How do I mix henna and henna-herbal hair dyes?

Use quart size mixing bowl per 3.5oz packet(100g) and a spoon to mix. Cover any surfaces that may stain: untreated wood, carpet, fabric, etc. One packet colors straight, shoulder length hair (approximate). Thick and curly hair can require 25-50% more. Pour henna powder into bowl. Add hot, not boiling, water (approx 122º F) gradually to […]

Is henna hair dye permanent?

Yes, our dyes are permanent. Once applied, rinsed, and matured(48 hrs), that will be your hair color until it grows out, or is cut off. *Please Note: initial uptake of the natural colors may take two to three applications. And color will fade from the hair under certain stress, similar to traditional chemical hair dyes. […]

Can I mix the colors to create my own?

Yes, you can mix all the colors. We designed the HCL™ Henna-Herbal Spectrum Series™ to match the most popular colors (colors that really express the rich Henna & Herb combo). But everyone wants a choice!—so go ahead and make a unique personal color. Tip: It’s always best to stay within the same color family. Add a […]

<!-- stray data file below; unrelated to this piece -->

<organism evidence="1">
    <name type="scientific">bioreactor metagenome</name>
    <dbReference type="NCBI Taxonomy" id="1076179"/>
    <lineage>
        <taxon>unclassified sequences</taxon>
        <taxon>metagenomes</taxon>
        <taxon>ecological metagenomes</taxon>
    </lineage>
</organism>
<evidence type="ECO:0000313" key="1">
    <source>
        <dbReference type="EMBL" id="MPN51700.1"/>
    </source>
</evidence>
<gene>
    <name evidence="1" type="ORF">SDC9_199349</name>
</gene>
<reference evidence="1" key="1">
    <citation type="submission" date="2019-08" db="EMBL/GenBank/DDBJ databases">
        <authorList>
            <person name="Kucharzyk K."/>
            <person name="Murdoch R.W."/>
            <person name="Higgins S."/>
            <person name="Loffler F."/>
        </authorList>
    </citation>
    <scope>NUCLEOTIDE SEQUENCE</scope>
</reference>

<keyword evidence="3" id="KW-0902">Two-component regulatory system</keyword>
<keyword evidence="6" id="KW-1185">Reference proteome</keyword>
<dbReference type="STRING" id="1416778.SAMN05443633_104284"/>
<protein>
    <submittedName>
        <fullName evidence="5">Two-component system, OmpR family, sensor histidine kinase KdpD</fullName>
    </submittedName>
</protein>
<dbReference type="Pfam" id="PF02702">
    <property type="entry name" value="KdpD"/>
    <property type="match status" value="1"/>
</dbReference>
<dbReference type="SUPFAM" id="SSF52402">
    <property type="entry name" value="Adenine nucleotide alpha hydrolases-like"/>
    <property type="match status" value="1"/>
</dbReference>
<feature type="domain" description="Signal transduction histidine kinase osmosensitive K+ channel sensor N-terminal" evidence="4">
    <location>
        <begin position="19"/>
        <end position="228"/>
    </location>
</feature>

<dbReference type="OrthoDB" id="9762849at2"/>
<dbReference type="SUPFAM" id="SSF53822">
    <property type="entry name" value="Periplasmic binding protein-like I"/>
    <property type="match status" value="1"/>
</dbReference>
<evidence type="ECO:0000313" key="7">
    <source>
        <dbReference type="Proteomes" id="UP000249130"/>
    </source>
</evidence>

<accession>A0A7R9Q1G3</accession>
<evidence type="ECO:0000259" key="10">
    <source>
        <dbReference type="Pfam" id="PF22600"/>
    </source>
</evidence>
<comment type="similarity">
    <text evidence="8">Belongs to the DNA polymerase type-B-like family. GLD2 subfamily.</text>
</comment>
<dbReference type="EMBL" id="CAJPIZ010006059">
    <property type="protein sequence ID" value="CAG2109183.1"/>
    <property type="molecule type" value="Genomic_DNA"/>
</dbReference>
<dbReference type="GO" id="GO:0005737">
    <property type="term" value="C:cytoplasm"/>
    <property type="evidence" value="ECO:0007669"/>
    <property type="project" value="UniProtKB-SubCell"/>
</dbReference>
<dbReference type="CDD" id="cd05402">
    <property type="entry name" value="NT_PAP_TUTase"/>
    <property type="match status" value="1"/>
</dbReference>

Can I use henna on chemically colored hair?

Yes. Absolutely. As long as you’re using all natural henna and henna-herbal products, you won’t have any problems. Problems can occur when nasty additives are placed into a poor quality henna powder (Metallic Salts) and they may react with the chemicals in the synthetic dyes (Ammonia). Brittle hair and unpredictable brassy colors may result if […]

Can I use henna hair dye on gray hair?

Yes. Henna works very well on gray hair. Most people get complete coverage in their initial application. If matching up roots, you may have to dye them first, wait set time, rinse, and then dye the whole head one more time to blend. At times, gray hair can be a little stubborn: the hair shaft, […]

What is henna?

The Quick & Simple: Henna is a flowering plant that’s been used to dye skin, hair, fingernails, leather, and wool for thousands of years. It’s actually a tall shrub (small tree) and grows natively in the tropical and subtropical regions of Africa, southern Asia, and northern Australasia in semi-arid zones. India commercially cultivates the most […]